The 10,000-Hour Rule has been coined as the key to success in any field. It’s a matter of practicing a specific task that can be accomplished with 20 hours of work a week for ten years.
Malcolm Gladwell originally wrote this in his book, Outliers.
I like Malcolm’s books, but let me tell you why this rule is BS.
There are Crossfit gyms that have been around for ten years with far more hours given by owners, and they’re that are still in danger every other month of closing.
Mcdonald’s is having a crisis trying to figure out how to serve millennials, and the Starbucks I’m sitting in as I type this was a Dunkin Donuts just a few months ago.
Chains don’t break at their strongest link; they snap at their weakest.
You can practice what you’re already good in, at the expense of developing your weaknesses, but it’s is a grave mistake.
This delays competency and distracts you from the bad by only focusing on half the picture… what you’re currently good at.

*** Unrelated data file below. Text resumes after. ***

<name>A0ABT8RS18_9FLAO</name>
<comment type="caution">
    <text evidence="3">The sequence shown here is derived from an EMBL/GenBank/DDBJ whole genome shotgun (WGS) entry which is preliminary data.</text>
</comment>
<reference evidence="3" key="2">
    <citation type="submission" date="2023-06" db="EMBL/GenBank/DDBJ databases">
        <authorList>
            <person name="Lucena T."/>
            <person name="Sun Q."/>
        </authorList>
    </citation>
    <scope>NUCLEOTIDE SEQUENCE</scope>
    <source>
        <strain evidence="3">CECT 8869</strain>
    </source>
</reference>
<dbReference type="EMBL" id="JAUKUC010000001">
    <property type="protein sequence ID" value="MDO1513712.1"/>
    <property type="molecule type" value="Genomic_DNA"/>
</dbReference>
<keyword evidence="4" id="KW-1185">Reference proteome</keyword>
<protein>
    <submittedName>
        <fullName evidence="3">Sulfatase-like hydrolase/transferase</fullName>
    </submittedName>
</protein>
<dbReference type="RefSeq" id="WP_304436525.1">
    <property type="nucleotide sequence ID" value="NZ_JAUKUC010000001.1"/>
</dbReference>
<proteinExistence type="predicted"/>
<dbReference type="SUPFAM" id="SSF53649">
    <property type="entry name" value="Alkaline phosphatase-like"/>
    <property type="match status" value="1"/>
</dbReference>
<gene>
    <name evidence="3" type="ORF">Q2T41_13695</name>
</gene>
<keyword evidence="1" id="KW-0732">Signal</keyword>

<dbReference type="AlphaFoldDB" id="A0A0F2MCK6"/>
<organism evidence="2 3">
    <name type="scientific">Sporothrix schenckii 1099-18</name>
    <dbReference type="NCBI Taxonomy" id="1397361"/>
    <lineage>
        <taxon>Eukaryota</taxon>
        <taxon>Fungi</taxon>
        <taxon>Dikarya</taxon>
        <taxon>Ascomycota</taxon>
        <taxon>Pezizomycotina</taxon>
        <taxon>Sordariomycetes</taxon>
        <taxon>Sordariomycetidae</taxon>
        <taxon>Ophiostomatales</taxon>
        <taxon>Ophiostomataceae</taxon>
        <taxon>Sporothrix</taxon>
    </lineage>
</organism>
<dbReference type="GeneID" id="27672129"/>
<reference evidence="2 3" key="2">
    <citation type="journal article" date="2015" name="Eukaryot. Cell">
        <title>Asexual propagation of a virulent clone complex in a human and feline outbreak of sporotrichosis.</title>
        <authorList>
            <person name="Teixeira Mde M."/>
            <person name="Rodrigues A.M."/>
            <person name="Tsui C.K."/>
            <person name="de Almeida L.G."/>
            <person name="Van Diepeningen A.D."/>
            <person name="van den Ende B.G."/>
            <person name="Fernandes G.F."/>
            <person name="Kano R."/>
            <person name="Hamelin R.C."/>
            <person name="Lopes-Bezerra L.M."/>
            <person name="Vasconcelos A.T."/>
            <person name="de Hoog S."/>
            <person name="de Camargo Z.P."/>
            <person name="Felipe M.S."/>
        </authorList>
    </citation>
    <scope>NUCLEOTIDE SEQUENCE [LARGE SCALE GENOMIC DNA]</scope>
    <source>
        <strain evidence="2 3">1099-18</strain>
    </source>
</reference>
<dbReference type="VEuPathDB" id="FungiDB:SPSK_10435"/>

Perhaps ten thousand hours of practice could be amended to say, “Ten thousand hours of focused practice on weak points.”
If you do 5 classes per week in the gym and don’t know how much food you’re eating, you have a weak point to bring up in the kitchen.
I favor gymnastics and barbell work but despise seeing shuttle runs in the workout. So when shuttle runs pop up, I will be at the gym that day, even if it means I have to go at 5:15 am because my day will be too busy to go later.
If you want to “Jeff-ism” this saying, it will read :
“Ten thousand hours of focused practice on weak points and turning old strengths into new weak points.”
Pull-ups aren’t hard for me anymore. So now when they show up in workouts, regardless of how many, I do them strict even if there’s 100 of them.
I can pull over 3000 cal/hr on the rower, so now I only row without straps on my feet unless it’s the last 60 seconds of a workout.
Not only do I have to practice my weak points to get better, I now have plenty of them to choose from.
If you’re on a journey to #SuckLess, find ways to kind of suck at more things, shrink your comfort zone, and you’ll become good at something more substantial, growth, and not getting complacent.